For years, entrepreneur and author Steve Blank kept a secret from the people he worked with in Silicon Valley, he told me recently. The secret was that he'd first learned about technology and leadership in the U.S. Air Force.
If you're into entrepreneurship and customer development, you probably know Blank.
He's credited along with his former student, author Eric Ries, with developing the lean start-up paradigm. He's a serial entrepreneur who had big failures (Rock Star Games) and great successes (Epihpany, sold for $329 million in 2005), and a best-selling author in his own right. (His books, The Four Steps to the Epiphany and The Startup Owner's Manual are perennial Amazon bestsellers.)
Blank also writes columns for Inc.com. In reading one of his latest entries, I noticed that he'd served in the military. When I called afterward to ask about his experience in uniform--and whether it had any measurable impact on his later entrepreneurial success--he was eager to talk.
(I'm pretty convinced that military experience can offer fantastic, if misunderstood, preparation for life as an entrepreneur. I got some great responses to my recent column on the subject, and I'm always eager to hear about more of these stories. So feel free to reach out to me here.)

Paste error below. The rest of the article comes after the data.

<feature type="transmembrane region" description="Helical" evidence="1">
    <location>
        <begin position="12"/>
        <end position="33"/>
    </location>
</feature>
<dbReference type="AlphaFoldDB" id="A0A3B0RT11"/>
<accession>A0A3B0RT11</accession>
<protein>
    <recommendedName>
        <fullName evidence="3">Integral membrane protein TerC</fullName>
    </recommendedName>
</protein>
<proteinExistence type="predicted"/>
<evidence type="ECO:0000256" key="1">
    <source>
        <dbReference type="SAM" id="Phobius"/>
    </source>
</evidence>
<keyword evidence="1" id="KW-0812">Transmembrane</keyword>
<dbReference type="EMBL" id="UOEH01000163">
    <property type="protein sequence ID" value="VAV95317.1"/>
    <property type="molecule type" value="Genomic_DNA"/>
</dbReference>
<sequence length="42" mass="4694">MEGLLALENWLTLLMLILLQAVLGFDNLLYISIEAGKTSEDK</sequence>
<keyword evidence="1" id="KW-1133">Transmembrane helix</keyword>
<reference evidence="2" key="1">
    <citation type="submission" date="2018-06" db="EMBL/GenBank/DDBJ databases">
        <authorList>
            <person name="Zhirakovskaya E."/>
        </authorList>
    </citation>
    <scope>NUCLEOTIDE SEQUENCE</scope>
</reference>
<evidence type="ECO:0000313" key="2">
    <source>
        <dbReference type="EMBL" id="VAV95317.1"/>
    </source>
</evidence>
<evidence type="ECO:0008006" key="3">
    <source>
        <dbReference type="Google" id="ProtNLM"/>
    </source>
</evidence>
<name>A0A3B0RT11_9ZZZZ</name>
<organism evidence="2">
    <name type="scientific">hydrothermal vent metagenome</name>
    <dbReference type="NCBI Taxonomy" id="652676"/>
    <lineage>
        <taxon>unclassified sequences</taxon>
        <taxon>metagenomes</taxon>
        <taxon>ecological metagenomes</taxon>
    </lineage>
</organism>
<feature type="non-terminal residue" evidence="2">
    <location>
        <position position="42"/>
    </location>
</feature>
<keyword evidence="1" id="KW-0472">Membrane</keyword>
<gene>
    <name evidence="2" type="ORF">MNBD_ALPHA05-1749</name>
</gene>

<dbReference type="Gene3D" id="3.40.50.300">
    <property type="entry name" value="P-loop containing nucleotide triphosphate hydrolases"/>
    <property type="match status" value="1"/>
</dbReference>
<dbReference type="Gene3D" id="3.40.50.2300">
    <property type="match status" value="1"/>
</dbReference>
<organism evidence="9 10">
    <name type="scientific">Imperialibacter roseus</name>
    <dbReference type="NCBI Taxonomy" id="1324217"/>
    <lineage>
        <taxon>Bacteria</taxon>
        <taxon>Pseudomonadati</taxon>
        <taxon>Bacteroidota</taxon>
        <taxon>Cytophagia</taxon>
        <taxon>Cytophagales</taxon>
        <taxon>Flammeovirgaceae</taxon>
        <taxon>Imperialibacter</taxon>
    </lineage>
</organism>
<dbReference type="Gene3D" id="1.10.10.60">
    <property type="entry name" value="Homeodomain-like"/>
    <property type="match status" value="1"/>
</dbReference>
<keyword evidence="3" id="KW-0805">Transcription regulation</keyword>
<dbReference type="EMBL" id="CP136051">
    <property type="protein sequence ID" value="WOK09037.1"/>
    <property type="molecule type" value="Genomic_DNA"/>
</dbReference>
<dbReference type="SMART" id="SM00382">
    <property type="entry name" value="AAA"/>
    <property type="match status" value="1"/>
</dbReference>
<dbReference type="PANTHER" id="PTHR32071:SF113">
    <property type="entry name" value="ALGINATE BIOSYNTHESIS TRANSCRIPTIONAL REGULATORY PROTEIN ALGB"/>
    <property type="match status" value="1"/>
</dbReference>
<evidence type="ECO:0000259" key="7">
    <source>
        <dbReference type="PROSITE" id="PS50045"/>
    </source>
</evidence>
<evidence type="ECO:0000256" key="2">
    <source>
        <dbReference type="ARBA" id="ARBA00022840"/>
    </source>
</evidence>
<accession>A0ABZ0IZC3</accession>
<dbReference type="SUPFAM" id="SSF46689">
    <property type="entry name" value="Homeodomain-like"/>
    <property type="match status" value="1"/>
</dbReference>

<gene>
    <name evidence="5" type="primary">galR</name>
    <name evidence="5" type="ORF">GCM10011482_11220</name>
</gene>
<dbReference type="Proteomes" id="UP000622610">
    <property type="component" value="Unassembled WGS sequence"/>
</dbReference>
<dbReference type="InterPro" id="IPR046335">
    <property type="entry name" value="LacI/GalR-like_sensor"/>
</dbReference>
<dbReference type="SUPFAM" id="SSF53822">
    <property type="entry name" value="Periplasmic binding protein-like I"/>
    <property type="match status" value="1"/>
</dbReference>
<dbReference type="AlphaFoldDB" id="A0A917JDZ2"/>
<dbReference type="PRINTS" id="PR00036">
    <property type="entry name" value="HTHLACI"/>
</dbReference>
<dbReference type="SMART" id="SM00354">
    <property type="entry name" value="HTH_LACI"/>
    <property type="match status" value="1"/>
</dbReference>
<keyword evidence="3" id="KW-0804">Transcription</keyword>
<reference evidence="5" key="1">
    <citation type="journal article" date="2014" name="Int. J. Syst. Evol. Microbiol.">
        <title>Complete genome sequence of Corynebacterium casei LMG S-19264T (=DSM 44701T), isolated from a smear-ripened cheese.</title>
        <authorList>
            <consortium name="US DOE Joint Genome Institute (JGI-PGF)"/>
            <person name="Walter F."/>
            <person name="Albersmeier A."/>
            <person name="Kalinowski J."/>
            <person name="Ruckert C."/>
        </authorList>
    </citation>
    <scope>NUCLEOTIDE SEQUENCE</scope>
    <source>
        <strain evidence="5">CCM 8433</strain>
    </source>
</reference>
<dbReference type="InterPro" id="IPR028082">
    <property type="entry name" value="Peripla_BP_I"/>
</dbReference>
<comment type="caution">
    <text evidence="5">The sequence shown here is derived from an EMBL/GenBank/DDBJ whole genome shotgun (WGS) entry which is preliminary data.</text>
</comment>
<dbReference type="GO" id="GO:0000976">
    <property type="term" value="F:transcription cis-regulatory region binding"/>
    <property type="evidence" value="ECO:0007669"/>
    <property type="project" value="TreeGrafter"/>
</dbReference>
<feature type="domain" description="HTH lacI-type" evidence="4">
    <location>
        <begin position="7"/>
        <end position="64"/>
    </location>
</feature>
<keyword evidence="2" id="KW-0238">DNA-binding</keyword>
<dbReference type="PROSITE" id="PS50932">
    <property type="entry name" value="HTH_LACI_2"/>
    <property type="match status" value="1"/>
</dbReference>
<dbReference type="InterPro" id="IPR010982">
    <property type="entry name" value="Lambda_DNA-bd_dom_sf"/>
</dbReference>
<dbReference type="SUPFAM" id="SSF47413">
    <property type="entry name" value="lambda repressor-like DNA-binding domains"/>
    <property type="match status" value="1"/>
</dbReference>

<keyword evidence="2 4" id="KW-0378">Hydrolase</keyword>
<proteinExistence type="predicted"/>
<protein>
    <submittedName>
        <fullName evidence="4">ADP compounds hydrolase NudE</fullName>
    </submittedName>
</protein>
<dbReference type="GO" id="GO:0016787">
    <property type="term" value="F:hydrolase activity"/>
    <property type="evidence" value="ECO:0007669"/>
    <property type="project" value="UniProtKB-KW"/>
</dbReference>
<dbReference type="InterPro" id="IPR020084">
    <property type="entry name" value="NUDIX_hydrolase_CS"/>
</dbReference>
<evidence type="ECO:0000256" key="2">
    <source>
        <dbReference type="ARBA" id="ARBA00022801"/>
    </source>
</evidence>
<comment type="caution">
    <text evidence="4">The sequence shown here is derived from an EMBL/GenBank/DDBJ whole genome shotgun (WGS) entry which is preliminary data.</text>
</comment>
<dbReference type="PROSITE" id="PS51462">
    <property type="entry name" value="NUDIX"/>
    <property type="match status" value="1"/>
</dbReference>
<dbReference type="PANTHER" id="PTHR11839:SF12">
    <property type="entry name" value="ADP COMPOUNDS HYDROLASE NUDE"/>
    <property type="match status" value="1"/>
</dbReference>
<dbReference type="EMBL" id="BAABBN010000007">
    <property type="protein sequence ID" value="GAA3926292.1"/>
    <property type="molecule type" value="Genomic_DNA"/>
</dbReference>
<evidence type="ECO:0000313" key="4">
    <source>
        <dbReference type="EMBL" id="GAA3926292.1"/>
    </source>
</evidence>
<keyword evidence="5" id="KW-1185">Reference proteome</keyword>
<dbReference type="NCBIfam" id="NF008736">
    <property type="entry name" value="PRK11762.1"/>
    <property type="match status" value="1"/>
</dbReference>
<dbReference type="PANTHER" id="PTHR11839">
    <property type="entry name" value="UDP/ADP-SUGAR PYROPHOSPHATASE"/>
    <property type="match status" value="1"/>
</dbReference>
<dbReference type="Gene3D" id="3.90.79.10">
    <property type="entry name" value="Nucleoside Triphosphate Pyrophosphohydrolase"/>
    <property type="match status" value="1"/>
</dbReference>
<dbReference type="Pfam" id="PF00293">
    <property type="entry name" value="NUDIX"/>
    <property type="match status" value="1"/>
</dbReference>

As Blank tells the story, his military career began in 1971, after he dropped out of Michigan State, hitchhiked to Florida, and got a job at a Miami airport. He "fell in love with avionics," and enlisted in the Air Force to learn more about the field. He served for four years, including a year in Thailand repairing aircraft.
Afterward, he kept quiet about the experience, at least after he stopped working for big military and intelligence contractors and entered the world of start-ups. In the post-Vietnam era, he explained, there was little upside to mentioning a stint in uniform.
"It was very different than today. To say it wasn't respected was an understatement," Blank told me. "You did not advertise that you were ex-military in Silicon Valley."
Nevertheless, that military experience was Blank's secret advantage, he told me, a place where he'd "learned some of the best things I learned in my life." Here are five ways Blank said the military prepared him to become a successful entrepreneur.
1. Technical Training
Transferability of military training to civilian workforce skills is a huge issue in veterans affairs these days. Not all military specialties are created equally, but in Blank's case, he says his military training was a path to success in Silicon Valley.
"The Air Force at the time had the best vocational school in the world. They taught hundreds of thousands of airmen," he said. "We were at the bleeding edge of electronics."
His training also showed that he had a gut feeling for how systems worked.
"I learned I had great pattern recognition skills. If you're a tech, you can do it by the manual, or you can recognize over time that the manual doesn't teach you. That turned out to be my strength," he said.